Positano bites deep.
It is a dream place that isn’t quite real when you are there
and becomes beckoningly real after you are gone.
For a photographer, there could not be a better subject. Those touring Italy should make this a required stop: Positano is a picture post card from almost every angle, thanks to its characteristic pastels and blocky architecture.
Positano, once a sleepy fishing village, is now a trendy destination popular with the jet set and common travelers alike. It began to attract large numbers of tourists in the 1950s, especially after John Steinbeck published his essay about Positano in Harper’s Bazaar in May, 1953: “Positano bites deep”, Steinbeck wrote. “It is a dream place that isn’t quite real when you are there and becomes beckoningly real after you have gone.”
The origins of this charming place are a mix of history and legend. As often happened in the past, the lack of actual data was obviated with myths, one of them tells that Positano was founded by Poseidon, god of the sea, for the love of the nymph Pasitea.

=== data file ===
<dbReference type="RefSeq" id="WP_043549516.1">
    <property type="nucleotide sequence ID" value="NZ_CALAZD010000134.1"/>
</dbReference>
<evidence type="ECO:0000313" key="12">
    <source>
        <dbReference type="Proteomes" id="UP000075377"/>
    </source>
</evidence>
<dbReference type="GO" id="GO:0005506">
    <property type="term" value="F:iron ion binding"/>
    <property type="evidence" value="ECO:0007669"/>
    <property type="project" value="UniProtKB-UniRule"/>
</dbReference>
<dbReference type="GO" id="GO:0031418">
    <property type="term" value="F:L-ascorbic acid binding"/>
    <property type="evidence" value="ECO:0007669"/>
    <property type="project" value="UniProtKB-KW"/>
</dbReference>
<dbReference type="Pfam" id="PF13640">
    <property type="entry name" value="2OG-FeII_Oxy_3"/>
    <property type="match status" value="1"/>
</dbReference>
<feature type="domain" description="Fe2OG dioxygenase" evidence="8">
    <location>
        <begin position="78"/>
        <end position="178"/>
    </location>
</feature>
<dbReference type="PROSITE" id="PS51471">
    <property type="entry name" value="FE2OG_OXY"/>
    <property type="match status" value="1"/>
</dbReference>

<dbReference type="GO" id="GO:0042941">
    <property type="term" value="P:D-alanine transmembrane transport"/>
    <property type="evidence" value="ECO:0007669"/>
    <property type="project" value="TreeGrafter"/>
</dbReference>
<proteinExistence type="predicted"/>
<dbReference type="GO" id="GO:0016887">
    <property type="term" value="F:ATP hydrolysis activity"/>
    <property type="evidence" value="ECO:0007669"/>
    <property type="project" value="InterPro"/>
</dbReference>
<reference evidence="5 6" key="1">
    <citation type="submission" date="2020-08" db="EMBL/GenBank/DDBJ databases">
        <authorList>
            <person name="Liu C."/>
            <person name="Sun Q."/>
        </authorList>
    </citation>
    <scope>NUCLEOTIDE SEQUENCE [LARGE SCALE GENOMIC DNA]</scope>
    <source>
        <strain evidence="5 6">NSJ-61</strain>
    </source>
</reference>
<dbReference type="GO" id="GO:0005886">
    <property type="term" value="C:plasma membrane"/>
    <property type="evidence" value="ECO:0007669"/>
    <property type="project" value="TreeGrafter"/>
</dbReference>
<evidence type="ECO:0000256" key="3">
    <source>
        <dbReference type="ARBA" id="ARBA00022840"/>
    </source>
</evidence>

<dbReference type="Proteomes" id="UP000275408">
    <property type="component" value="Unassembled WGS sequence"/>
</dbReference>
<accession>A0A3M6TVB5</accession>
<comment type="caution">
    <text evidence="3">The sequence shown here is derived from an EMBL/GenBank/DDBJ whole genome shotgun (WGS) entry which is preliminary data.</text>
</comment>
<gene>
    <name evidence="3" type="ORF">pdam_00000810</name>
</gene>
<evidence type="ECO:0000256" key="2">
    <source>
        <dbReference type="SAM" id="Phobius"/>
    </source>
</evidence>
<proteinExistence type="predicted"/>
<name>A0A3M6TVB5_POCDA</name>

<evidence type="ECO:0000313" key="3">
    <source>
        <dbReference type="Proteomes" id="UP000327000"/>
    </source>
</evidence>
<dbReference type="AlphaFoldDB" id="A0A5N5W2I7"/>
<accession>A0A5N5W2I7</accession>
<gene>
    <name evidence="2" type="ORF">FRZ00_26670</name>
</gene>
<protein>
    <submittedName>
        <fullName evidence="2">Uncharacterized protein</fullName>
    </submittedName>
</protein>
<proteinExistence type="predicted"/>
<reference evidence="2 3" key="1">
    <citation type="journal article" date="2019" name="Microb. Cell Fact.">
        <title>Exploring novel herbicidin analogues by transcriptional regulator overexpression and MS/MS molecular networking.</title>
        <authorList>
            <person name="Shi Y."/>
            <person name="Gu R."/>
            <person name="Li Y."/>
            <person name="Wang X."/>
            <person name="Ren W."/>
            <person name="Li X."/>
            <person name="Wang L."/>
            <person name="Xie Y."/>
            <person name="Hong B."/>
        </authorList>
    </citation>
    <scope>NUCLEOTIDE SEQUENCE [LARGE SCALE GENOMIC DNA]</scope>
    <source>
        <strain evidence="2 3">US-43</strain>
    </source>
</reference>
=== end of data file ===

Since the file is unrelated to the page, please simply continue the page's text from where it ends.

Positano is an almost impossible town: clutching the cliffs of Monti Lattari, a pastel-dabbled landscape on the Mediterranean Sea, with views that sweep over the sea to the islands and coastal towns; it is itself a sight to see on its steep perch. Here, the “streets” take the form of passageways among the houses and steep sets of stairs that interlink the alleys. Only one road traverses the town, Viale Pasitea, while the access to the alleys is only by foot, among shops, cafes, hotels and bouganville flowers.